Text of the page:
Brown Marmorated Stink Bug Photo - Adult

corn rootworm adult

Brown Marmorated Stink Bugs - Help protect B.C. fruit farms (2016)

B.C. residents, particularly those in the Lower Mainland, Fraser Valley and Penticton area are being asked to support the Ministry of Agriculture’s surveillance efforts by being on the lookout for any brown marmorated stink bugs, (Halyomorpah halys) that may be seeking winter refuge inside homes and buildings.

The bug does not pose a risk to people, but can be devastating to tree fruits, berries, grapes, vegetables and ornamental plants, and a nuisance to homeowners as the adults aggregate on and in buildings while seeking warm overwintering sites.

Both adults and nymphs feed by inserting their mouthparts into the flesh of fruit or vegetables. Feeding punctures result in small dead areas on fruit, vegetables and leaves.

Brown marmorated stink bugs can be a contamination issue for grapes because the presence of a few adults at crush can taint wine.

The ministry has conducted outreach to growers and the general public for brown marmorated stink bugs since 2010, and is increasing 2017 efforts through a multi-agency surveillance and monitoring plan, after the bugs were found in B.C. for the first time in 2016. A few were identified in Penticton in the spring and summer, and several more in the Kitsilano area of Vancouver and Chilliwack. The bugs are excellent hitchhikers and can be moved in shipping containers, wood, wood-packing material, cargo and vehicles

The brown marmorated stink bug, a native pest of Asia, was first identified in North America in Pennsylvania in 2001. It has since spread throughout the mid-Atlantic states and is present in California, Oregon and Washington. The adults are brown, about 13 to 17 mm long, and can be distinguished from other brown stink bugs by the presence of distinctive white bands on the antennae and their tendency to cluster together in groups.

Pictures, I.D. tips, and additional information is at:

And at:

The bug is a very serious pest that feeds on more than 100 different plant species and causes tens-of-millions of dollars of fruit losses annually in the United States. B.C. growers and homeowners are asked to report any suspect brown marmorated stink bug to the B.C. Ministry of Agriculture contacts below:

In the Southern Interior: Susanna Acheampong Ministry of Agriculture Email:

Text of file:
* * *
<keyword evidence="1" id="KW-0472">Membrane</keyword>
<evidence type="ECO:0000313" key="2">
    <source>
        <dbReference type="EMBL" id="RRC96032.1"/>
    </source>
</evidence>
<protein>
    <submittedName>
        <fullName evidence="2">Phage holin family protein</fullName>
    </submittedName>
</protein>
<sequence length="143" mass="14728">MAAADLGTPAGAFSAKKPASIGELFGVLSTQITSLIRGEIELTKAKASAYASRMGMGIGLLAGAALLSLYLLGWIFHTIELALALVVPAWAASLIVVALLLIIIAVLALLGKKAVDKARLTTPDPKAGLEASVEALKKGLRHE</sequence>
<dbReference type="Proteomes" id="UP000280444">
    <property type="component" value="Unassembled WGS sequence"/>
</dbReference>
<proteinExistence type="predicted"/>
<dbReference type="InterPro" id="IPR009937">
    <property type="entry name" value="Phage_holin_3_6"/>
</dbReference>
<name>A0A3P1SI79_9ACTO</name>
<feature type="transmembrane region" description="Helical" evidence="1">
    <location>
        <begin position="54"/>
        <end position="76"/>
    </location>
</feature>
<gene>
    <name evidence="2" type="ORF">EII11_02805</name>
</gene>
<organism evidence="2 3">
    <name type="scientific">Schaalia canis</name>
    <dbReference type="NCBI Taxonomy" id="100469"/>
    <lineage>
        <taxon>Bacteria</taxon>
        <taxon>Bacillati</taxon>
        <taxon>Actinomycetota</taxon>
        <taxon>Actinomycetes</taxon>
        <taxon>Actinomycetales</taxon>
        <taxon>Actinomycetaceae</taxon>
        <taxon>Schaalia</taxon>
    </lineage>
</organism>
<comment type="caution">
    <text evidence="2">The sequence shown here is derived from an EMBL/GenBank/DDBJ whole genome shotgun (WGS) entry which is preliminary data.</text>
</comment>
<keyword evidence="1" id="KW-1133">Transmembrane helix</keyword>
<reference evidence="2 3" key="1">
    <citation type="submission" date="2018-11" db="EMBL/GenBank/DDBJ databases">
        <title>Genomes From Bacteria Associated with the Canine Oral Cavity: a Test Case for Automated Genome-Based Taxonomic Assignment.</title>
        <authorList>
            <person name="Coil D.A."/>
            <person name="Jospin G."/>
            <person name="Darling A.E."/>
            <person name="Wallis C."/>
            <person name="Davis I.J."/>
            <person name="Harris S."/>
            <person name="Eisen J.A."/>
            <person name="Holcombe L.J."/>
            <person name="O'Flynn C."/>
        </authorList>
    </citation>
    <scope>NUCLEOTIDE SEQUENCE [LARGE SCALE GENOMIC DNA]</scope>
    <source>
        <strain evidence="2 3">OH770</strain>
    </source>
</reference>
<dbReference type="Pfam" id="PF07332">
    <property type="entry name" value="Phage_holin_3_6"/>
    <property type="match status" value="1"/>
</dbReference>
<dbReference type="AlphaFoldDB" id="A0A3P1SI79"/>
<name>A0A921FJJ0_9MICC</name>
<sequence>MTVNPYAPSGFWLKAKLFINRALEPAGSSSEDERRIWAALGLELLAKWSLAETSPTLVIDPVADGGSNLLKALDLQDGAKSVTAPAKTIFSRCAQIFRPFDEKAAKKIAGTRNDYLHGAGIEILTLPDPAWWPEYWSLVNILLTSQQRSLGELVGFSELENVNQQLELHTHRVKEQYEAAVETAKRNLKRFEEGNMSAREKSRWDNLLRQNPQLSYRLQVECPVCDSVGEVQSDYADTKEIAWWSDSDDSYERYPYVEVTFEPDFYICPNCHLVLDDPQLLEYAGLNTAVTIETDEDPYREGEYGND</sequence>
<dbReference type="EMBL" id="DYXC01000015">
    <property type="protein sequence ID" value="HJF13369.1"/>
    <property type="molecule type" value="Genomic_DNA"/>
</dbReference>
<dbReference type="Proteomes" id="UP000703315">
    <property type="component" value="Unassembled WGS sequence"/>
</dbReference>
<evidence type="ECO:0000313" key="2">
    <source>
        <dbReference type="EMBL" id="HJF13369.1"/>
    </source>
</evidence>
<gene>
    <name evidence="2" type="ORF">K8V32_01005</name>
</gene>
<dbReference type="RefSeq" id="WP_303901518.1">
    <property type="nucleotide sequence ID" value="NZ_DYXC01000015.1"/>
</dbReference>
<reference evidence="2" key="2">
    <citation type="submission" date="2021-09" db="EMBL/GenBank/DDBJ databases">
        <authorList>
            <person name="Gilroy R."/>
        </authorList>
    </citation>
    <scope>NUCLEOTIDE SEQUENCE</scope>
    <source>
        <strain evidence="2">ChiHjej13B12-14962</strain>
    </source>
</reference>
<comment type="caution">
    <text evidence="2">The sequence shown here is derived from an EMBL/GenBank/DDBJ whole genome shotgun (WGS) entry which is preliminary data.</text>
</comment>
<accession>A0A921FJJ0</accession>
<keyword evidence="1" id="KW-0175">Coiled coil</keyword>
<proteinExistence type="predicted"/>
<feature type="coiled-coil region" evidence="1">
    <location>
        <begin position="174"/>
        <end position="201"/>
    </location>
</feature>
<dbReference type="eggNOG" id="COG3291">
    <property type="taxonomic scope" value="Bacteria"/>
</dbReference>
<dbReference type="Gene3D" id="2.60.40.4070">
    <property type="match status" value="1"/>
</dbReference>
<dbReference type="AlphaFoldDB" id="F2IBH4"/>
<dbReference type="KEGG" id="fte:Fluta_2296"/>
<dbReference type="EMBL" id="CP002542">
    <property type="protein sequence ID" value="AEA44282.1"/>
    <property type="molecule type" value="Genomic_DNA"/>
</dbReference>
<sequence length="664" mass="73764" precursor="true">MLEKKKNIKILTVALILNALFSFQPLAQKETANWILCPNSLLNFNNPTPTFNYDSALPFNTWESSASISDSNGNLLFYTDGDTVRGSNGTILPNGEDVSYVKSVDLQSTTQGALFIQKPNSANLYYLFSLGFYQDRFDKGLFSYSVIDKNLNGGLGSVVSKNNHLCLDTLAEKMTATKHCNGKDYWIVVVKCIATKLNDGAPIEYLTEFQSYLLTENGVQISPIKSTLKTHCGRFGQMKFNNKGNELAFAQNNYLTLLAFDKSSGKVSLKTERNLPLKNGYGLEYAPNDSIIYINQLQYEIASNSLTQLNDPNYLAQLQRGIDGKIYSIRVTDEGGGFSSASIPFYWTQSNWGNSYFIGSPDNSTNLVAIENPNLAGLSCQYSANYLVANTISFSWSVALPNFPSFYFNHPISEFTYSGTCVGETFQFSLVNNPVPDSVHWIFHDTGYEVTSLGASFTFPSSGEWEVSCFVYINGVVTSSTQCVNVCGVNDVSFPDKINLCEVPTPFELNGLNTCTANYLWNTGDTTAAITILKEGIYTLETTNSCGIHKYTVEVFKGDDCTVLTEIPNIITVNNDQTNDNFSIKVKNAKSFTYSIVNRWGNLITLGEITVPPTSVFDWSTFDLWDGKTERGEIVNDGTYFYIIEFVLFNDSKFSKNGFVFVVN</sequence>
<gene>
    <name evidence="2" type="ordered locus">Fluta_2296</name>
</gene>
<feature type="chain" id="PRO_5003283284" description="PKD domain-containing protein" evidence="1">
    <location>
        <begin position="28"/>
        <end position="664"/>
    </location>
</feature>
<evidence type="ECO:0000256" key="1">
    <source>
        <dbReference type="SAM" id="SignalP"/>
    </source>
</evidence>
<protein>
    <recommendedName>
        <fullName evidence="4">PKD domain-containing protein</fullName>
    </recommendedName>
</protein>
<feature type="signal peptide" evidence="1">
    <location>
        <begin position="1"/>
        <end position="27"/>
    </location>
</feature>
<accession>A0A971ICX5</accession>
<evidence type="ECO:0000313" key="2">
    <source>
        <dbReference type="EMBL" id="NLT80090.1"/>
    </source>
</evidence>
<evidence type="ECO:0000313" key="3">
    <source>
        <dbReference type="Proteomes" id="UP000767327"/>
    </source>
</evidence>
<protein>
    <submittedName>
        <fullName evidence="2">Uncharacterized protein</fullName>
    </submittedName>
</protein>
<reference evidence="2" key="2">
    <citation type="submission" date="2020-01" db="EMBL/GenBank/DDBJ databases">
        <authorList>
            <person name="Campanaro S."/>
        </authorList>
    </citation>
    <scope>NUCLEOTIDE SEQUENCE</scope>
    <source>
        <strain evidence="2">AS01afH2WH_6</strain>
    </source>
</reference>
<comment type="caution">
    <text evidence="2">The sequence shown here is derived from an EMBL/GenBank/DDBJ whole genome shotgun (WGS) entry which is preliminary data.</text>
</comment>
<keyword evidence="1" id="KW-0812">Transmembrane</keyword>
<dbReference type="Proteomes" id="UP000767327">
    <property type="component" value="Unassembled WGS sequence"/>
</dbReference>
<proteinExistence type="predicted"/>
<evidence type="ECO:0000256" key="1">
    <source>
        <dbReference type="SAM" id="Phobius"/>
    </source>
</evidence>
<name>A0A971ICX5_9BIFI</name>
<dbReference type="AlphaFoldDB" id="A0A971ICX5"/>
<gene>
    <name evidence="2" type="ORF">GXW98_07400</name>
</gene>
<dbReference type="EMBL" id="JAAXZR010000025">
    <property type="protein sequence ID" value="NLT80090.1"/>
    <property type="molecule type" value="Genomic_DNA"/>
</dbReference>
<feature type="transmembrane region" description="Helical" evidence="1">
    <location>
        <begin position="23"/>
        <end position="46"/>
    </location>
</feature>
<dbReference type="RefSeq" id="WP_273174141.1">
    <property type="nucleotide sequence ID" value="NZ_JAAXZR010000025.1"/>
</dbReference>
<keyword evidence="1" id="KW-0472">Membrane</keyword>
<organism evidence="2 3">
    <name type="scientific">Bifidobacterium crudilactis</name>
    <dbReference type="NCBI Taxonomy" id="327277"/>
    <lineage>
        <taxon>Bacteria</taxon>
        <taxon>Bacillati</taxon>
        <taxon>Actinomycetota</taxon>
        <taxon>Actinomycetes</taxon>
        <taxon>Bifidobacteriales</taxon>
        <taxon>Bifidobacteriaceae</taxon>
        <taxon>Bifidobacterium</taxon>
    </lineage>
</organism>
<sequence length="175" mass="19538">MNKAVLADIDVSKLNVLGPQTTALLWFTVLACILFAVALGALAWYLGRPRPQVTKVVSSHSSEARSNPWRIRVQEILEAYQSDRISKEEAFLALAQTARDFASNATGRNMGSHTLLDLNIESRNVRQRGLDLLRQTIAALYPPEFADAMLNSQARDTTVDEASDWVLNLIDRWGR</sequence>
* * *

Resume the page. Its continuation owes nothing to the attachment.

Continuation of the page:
In the Lower Mainland: Tracy Hueppelsheuser Ministry of Agriculture Email:

Corn Producers Can Take Steps towards Reducing Risk to Pollinators (2012)

Tracey Baute ‐ Field Crop Entomologist, Ontario
Greg Stewart ‐ Corn Specialist Ontario Ministry of Agriculture, Food and Rural Affairs

A high level of concern was raised last spring regarding bee kills and corn planting in Ontario.  Many growers are asking what actions they can take to help reduce the risk of bee kills this spring during planting. We will try to clarify the situation, and give the best recommendations we can provide at this time.

In the spring of 2012, coinciding with corn planting, there were approximately 200 incidences of what was likely acute poisoning of honey bees in Ontario. Representatives from the Ministry of Environment (MOE), Pest Management Regulatory Agency (PMRA), and OMAFRA investigated affected bee hives, taking bee samples for residue analysis by PMRA. Though final results have not been released, PMRA’s initial lab results indicate “that pesticides used on treated corn seeds may have contributed to at least some of the 2012 spring bee losses that occurred in Ontario, however, there is still additional information being collected”. It is important to note that they have found no cases of off‐label use by growers. It is also important to note that, though the analysis indicates the presence of clothianidin (active ingredient in Poncho), thiamethoxam (active ingredient in Cruiser) breaks down to metabolites that include clothianidin.Virtually all corn seed sold in Ontario is treated with some form of the insecticides in question.

Many factors may have contributed to these incidences.  Environmental conditions and planting practices during the 2012 planting season may play a significant role. Unfortunately, without being present in each field at the time of planting to collect data, there may never be conclusive evidence as to route(s) of exposure to bees. However, results indicate that honey bees were somehow exposed to corn seed insecticides. So how can a bee come into contact with a seed insecticide during planting?

One of the more likely routes is dust.  Research from Purdue University and other jurisdictions in Europe have found evidence that dust coming from the exhaust of high pressure air‐assisted corn planters contained particles of neonicotinoid (eg. Poncho or Cruiser) seed insecticides.Many factors can contribute to the contamination of the dust including abrasion of the seed from the planter lubricant (eg. talc), quality and formulation of the polymer seed coating (sticker), and rough handling of the seed bags causing chaffing of the seed coat. Planting on dry, windy days may also help to carry the “fugitive dust” greater distances. Bees can come into contact with the contaminated dust while flying across the field during planting or from the dust settling on water sources or nearby flowers that they are foraging on.

What can corn producers do to help reduce the risk of bee kills when planting? The following are actions that should help reduce the production of contaminated dust during planting, and consequently (hopefully) reduce the exposure of bees to this dust. There is no guarantee that these actions will prevent bee kills from happening during planting. Many of these are best management practices that growers should be following anyway, given they are applying pesticides when planting treated seed.